Whatever and whoever its own origin, the film is very much of two minds. On one hand, Mr. Bogart is a short-tempered drunk of whom Ms. Graham should be wary. On the other, the discovery of his innocence at the end implies that it is this which is to blame for the downfall of their relationship, and not, say, the fact he almost beat her to death. It’ll never happen again, honey. It’s not me, it’s just the stress… that you’re causing me! Exit Mr. Bogart, a victim of circumstance.

…and here called Le Violent, which speaks to a theme to which the film fails to rise. But the chocolate – from nearby Un Dimanche à Paris – was fantastic. Must recommend the Christine 21.

Safely on the perch of history’s diaspora, you can be justly critical. Eww. You get the distinct impression the filmmakers had an interest in this subject, either as a character or a social problem. Just not so much that they wouldn’t be called on the carpet for beating their own wives.

You know. For the good reasons.

This lack of commitment to the subject means we attach ourselves to the stupid murder, which in turn leads to an detachment to the events happening in front of us. His innocence or guilt becomes paramount instead of his behavior, which is what we get to watch, and what is supposedly be dramatized.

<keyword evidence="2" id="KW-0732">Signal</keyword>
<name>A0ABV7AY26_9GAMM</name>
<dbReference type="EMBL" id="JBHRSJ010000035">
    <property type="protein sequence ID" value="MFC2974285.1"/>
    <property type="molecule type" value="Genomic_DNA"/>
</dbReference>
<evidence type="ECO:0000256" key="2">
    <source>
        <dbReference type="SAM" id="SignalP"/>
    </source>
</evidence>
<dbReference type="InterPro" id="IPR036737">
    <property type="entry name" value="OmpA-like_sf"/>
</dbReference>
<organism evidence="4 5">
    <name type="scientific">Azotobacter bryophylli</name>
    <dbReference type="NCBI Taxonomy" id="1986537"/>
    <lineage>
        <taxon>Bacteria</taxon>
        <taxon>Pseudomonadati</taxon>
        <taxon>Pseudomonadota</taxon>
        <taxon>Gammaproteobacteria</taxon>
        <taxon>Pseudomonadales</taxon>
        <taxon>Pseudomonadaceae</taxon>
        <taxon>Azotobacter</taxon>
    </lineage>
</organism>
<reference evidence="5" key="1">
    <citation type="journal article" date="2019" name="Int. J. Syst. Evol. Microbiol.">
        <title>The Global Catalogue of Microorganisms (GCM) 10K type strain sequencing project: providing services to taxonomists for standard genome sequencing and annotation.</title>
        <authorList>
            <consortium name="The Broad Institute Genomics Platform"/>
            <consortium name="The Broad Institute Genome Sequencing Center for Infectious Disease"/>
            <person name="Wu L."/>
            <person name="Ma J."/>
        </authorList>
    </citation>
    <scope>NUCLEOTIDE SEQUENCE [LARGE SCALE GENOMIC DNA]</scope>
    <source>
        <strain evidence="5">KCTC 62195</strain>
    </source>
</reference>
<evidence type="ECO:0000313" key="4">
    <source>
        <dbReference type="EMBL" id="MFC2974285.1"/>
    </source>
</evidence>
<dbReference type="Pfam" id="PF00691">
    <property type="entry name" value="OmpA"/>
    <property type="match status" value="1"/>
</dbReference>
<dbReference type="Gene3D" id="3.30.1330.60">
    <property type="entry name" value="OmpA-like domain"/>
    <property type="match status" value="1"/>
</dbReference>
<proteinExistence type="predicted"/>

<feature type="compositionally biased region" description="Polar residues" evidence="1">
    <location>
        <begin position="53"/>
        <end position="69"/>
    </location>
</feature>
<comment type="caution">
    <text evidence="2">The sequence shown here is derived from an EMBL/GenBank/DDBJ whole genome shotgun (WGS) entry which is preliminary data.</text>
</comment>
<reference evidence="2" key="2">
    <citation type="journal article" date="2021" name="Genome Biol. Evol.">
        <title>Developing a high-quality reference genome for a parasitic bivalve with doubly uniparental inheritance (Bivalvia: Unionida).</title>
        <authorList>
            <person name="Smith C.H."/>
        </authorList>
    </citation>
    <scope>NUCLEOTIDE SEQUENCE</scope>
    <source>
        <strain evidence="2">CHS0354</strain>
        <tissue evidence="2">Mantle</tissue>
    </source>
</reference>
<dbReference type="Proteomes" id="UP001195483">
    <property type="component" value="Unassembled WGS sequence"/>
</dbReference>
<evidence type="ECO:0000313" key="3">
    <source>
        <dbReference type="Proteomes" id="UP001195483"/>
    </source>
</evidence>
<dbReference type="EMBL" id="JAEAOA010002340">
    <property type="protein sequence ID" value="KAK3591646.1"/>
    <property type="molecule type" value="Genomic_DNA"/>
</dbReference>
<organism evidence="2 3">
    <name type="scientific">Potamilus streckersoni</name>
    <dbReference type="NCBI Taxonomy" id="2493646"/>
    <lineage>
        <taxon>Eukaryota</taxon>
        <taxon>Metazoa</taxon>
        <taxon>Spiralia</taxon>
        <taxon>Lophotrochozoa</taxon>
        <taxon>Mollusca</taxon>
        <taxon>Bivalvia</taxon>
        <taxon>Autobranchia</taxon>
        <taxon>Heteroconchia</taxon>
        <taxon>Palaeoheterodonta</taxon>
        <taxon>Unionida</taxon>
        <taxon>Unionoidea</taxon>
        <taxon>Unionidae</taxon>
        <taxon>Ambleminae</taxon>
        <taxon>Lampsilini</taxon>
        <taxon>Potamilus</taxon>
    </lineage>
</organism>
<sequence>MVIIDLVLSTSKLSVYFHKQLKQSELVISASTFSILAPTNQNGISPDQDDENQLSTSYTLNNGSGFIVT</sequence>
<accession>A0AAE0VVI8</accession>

Whereas in Suspicion, the tricks and clues are ambiguous and yet conventional enough to keep the audience believing they might do the same, and further occur in front of the lead (Ms. Joan Fontaine) herself. Waiting as we do for the final resolution to happen off screen, In a Lonely Place must explain to the audience how much in love Ms. Gramme is, how good Mr. Bogart is deep down. And if you need to explain to the audience, maybe you should think about a visual medium.

In a Lonely Place – The Take

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Profits!
Mr. Bogart does a good job
$2.00
Total Profits
$2.00
Losses!
There’s a book at the beginning which screenwriter Bogart mocks for its melodrama. Don’t do this if your movie is worse.
$2.00
Total Losses
$2.00

$0.00